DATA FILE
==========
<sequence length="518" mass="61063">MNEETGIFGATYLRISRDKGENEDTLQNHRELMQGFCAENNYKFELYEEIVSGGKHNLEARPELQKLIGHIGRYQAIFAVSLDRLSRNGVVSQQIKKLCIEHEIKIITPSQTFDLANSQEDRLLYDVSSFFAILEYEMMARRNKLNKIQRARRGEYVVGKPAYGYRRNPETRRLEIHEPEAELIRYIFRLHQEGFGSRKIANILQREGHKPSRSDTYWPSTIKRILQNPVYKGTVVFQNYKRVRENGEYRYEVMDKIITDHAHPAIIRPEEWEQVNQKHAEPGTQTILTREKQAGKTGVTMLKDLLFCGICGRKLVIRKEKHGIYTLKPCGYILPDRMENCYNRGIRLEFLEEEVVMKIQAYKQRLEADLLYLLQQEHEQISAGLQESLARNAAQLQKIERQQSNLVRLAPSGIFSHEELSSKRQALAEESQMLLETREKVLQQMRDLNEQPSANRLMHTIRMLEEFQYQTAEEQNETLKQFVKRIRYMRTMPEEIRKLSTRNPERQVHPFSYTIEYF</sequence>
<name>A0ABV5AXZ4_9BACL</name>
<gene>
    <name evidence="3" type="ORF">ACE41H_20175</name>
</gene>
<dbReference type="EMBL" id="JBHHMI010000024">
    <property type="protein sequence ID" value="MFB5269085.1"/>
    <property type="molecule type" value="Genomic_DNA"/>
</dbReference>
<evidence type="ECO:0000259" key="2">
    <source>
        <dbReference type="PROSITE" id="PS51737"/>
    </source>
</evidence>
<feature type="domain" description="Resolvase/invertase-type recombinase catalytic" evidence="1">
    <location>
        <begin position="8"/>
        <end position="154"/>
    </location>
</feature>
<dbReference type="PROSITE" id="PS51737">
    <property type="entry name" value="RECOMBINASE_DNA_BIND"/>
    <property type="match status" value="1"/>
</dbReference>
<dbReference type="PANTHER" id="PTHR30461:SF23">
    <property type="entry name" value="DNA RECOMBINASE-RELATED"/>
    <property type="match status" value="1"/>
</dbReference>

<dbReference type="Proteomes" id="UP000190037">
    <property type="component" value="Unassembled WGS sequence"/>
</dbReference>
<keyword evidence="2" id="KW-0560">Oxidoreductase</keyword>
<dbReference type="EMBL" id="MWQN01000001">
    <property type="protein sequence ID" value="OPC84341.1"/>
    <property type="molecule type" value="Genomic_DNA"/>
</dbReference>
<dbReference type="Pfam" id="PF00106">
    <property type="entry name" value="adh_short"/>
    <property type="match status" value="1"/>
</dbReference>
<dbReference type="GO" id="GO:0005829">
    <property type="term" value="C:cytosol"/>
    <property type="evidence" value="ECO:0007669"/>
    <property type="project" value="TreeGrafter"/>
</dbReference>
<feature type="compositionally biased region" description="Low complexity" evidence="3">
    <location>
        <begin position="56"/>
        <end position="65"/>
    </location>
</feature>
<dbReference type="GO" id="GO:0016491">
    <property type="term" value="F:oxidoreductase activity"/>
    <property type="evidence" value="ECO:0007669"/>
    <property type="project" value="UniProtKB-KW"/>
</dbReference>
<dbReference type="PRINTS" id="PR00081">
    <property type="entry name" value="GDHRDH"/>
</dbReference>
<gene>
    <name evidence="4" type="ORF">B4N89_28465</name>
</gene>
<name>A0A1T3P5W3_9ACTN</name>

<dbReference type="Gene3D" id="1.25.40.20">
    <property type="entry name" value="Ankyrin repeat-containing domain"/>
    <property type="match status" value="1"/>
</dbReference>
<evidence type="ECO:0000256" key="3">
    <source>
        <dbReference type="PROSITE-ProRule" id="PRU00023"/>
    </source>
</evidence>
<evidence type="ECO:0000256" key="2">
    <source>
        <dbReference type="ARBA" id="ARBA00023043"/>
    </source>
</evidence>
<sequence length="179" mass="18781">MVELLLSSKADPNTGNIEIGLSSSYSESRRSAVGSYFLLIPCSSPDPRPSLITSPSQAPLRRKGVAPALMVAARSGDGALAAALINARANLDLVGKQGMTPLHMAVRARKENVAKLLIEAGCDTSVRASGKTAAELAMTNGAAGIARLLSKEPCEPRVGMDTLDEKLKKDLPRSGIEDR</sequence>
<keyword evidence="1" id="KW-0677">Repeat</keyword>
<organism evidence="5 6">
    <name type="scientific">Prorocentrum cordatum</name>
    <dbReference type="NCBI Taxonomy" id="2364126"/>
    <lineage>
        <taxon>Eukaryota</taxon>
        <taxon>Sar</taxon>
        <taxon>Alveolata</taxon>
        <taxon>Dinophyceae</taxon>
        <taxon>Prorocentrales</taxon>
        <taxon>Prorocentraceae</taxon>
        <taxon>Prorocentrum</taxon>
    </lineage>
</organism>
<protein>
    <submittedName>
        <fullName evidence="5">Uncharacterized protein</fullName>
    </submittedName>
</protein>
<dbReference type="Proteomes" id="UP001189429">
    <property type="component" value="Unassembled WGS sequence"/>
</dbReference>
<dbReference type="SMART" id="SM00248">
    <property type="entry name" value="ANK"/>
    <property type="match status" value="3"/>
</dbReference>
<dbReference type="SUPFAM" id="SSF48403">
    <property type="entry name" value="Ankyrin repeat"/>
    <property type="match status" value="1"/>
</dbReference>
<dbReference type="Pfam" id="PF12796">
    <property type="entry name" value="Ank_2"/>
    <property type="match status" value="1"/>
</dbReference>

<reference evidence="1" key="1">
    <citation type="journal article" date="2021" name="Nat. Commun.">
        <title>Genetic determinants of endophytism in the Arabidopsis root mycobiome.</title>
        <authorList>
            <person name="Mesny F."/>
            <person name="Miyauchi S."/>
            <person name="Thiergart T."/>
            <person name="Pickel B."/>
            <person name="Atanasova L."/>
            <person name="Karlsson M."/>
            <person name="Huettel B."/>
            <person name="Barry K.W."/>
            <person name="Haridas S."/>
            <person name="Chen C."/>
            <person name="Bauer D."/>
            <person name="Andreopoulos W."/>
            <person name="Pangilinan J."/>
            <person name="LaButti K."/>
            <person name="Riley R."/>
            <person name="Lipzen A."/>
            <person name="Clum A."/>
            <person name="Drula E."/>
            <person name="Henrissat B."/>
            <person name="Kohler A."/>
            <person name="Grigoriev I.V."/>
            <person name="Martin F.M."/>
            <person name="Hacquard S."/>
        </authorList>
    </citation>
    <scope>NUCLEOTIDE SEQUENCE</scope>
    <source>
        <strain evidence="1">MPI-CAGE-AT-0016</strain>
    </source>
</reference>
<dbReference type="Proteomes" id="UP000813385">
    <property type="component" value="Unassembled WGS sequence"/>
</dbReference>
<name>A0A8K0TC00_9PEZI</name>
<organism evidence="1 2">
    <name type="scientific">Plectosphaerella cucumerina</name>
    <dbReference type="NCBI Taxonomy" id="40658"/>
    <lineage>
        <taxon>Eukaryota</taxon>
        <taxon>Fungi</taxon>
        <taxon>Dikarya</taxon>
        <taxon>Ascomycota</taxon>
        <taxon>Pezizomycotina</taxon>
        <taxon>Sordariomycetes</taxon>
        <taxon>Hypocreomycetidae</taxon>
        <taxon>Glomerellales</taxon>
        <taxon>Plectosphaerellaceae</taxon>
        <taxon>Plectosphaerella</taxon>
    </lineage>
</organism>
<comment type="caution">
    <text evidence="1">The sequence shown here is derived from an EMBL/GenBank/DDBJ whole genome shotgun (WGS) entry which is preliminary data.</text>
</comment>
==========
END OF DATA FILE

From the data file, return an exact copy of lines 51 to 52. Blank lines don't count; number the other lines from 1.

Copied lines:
</feature>
<dbReference type="GO" id="GO:0016491">